Pliny’s question to Trajan in the opening of the letter centres on this issue: he asks him to clarify exactly what it is about Christianity that is punishable. Is it the commitment of various offences that are associated with Christianity (common rumours at the time included incest and cannibalism), or is it ‘the name itself’—simply being a Christian—that merits execution? Bible scholar and theologian Graham Cole has noted that the name ‘Christian’ identifies one’s prime allegiance as being to Christ. Thus to hold to the name is to hold to Jesus Christ first, even where this conflicts with other loyalties and compulsions. The early Christians saw all kinds of conflicts between the way of Christ and the way of the world around them, and they chose to opt out of these in potentially destabilising ways. The Emperor Trajan’s response is terse, but seems to affirm that bearing the name alone, if unrepentant, is worthy of death: no higher king and no rival kingdom can be tolerated.

The Empire of this World


The Emperor Trajan depicted in the Egyptian style making offerings to the Egyptian gods. Dendera Temple complex, Egypt.

Matt Anslow’s recent series of articles on the book of Revelation helps us begin to navigate what is different and what is not between the situation of the early church and the church in the wealthy west today. Each article asks the question of how we might live lives that say, in the words of one martyr in 180 AD, ‘the empire of this world I do not recognise.’

The reality is it is all too easy to become comfortable within the reigning system: to lose sight of the fact that allegiance to Christ necessarily makes people ‘aliens and strangers in the world’ (1 Pet 2:11). Yet the apostle Peter’s exhortation to the congregations of Turkey is not:

live such similar lives to the pagans that they may see you are no different to them and therefore present no issue (and no appeal),

but rather

live such good lives among the pagans that, though they accuse you of doing wrong, they may see your good deeds and glorify God on the day he visits us (1 Pet 2:12).

Peter does not advocate a compromise with the world and the Roman system, but lives of winsome integrity within that system. As one preacher friend of mine put it: Christians are called to fit in where they can, but to stand out where they must.

Stand out where they must. Often this calling is readily applied to our own personal and moral lives of faith: we must not worship the false idols of sex, money, power, fame, etc. and we ought to be careful not to turn our successful career, or children, or partner (or our desire for these things) into our own little god. This is certainly true, but the first Christians didn’t stop there. We still live in the empire of this world. It may have changed its shape, but it has not changed its nature. We still ought to pray for it and seek its benefit, but we do not play by its rules. Christian faith, therefore, remains inherently destabilising not only to our inner life and personal gods, but to the world at large: to our collective social, cultural, and political idols too.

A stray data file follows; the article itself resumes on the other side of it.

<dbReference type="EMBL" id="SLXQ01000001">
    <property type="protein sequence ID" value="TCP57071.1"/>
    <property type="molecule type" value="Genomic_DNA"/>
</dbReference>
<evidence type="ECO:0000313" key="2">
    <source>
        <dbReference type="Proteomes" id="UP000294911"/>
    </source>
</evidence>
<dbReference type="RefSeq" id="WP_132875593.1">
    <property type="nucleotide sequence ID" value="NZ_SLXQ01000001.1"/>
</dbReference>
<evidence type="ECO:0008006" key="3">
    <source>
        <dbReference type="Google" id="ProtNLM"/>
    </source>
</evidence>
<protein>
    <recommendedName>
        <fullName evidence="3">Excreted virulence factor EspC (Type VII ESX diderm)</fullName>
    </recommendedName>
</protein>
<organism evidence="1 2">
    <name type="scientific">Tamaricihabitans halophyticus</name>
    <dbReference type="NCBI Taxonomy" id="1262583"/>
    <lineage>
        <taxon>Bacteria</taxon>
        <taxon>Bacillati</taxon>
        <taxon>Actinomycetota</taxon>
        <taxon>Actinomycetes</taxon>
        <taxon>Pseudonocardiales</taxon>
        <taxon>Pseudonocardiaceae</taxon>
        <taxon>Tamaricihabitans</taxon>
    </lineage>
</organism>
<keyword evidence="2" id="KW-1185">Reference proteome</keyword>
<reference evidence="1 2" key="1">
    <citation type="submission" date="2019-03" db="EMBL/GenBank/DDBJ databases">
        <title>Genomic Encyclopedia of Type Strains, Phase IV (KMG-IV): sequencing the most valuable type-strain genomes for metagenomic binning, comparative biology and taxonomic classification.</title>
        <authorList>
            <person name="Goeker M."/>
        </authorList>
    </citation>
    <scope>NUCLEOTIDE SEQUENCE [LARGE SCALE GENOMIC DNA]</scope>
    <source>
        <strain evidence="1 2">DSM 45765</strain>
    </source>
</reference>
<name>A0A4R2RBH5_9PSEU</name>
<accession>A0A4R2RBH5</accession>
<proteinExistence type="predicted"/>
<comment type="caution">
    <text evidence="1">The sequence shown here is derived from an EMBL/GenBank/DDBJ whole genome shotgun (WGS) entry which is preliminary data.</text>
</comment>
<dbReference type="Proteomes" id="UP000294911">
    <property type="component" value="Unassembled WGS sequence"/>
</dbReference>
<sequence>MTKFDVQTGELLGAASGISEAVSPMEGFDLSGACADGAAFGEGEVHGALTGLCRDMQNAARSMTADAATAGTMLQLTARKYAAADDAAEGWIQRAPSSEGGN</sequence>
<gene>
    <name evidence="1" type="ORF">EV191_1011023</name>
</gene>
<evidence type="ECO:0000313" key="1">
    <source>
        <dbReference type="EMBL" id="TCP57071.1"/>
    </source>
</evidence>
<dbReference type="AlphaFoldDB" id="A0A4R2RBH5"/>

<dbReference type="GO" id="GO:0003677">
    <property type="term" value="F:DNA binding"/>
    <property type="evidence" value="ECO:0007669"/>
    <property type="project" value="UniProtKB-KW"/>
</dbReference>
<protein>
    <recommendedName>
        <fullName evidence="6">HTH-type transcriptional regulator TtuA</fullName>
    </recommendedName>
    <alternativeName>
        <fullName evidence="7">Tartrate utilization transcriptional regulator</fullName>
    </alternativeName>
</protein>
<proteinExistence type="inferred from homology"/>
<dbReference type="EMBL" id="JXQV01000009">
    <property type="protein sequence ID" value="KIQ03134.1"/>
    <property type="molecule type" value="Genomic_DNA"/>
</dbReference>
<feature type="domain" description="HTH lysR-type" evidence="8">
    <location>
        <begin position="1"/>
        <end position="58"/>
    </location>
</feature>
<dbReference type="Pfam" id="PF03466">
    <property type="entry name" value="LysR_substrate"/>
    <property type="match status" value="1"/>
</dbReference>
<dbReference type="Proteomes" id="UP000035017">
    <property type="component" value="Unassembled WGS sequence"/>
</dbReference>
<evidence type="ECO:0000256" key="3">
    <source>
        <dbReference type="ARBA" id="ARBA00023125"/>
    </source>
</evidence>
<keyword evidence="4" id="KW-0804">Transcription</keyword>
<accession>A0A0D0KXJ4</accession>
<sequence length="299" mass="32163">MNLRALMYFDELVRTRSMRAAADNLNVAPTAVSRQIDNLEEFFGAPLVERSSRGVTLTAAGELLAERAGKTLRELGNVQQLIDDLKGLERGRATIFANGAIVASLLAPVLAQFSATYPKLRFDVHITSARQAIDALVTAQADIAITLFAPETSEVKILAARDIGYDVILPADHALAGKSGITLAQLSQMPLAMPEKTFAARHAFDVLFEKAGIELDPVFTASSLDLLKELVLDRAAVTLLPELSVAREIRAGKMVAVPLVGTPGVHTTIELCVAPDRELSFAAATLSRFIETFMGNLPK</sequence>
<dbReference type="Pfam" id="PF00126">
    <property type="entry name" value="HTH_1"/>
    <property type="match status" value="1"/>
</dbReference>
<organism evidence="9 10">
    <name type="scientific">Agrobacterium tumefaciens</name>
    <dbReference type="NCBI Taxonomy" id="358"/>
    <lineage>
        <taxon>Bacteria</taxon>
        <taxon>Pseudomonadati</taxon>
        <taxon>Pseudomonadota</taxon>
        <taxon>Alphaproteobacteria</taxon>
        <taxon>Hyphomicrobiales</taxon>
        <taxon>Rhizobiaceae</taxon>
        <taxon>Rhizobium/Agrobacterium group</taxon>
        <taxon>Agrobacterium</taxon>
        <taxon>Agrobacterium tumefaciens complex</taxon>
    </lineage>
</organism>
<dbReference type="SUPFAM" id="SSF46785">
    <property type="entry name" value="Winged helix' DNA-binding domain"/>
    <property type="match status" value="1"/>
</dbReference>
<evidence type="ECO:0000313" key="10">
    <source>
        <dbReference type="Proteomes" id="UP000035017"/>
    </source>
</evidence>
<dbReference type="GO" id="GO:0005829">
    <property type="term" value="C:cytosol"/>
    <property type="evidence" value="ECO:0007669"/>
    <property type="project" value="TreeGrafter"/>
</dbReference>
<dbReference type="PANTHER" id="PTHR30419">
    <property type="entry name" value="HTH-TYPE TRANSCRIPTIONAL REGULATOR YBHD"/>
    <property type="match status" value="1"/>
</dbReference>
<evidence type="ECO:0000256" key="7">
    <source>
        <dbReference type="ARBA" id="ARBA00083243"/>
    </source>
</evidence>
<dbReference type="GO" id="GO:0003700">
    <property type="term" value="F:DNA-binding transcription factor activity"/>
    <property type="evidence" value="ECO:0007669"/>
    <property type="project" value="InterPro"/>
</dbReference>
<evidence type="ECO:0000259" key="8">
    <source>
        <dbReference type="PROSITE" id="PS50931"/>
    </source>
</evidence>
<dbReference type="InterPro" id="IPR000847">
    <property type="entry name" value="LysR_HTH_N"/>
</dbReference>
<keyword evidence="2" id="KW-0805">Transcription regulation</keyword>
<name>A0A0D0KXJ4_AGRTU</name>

Roman relief depicting the sacrifice of a bull (plaster copy).

Few today make sacrifices to secure peace with the Roman pantheon, but our culture still tells its own stories of how to gain and maintain prosperity. What are the unquestionable meta-narratives of our world today? What do we put our faith in? What are we obliged to serve, and at what cost? Brian Rosner, principal of Ridley College in Melbourne, offers one compelling candidate:

The economy has achieved what might be described as a sacred status.  Like God, the economy is capable of supplying our needs without limit.  Also, like God, the economy is mysterious, dangerous and intransigent, despite the best managerial efforts of its associated clergy.

To take just one element, the imperative towards growth in our capitalist economic system is unchallenged by any of the three major political parties in Australia. Yet the constant drive for more necessitated by the growth model is the engine of ecological overreach beyond the limits of Earth’s resources and leaves little for those who need it most. Is it true there is no alternative? What are the risks of non-conformity?

Controversially, the co-founder of permaculture, Dave Holmgren, has theorised how the actions of relatively few in a growth society might threaten to destabilise the larger system. To oversimplify, he argues that if only 10% of the population (in, say, Australia) were to consume 50% less, this would constitute a 5% reduction in overall demand, presenting a significant problem (maybe even a crash) for any system reliant on a constant increase in material consumption. Everyone, including Holmgren, can agree that the prospect of a spontaneous economic collapse is undesirable, but he argues that in the long term perpetuating the current system might be even worse. Planned transition is no doubt preferable, but seems unlikely without being prompted by a demonstration of both need and desire. How might Christians seek to live lives of godly disruption here and now?

In the eyes of the prevailing paradigm, though, non-conformity with the system will often be seen as more foolish than sacrilegious: Pliny can’t understand why the Christians remained obstinate even when given multiple chances to recant, with no further punishment if they did. Historian Everett Ferguson relates how it would have seemed such a little thing, to the Roman mind, ‘to burn a pinch of incense on an altar or swear by the emperor, but this was something that committed Christians would not do.’ Instead, this apparently little thing was something they were willing to die for. It made no sense to so many bewildered Roman officials across the empire who repeatedly put Christians to death.

Fortunately, Christians in Australia are not currently at risk of execution, but we must be careful not to let this blunt the edge of our witness. Mortal danger tends to throw the question of who and what we live for into stark relief, but normal life is made of normal choices. ‘Little’ things like where and how we invest our money and how we live with our material goods point to the world we long for and to the God who calls us there.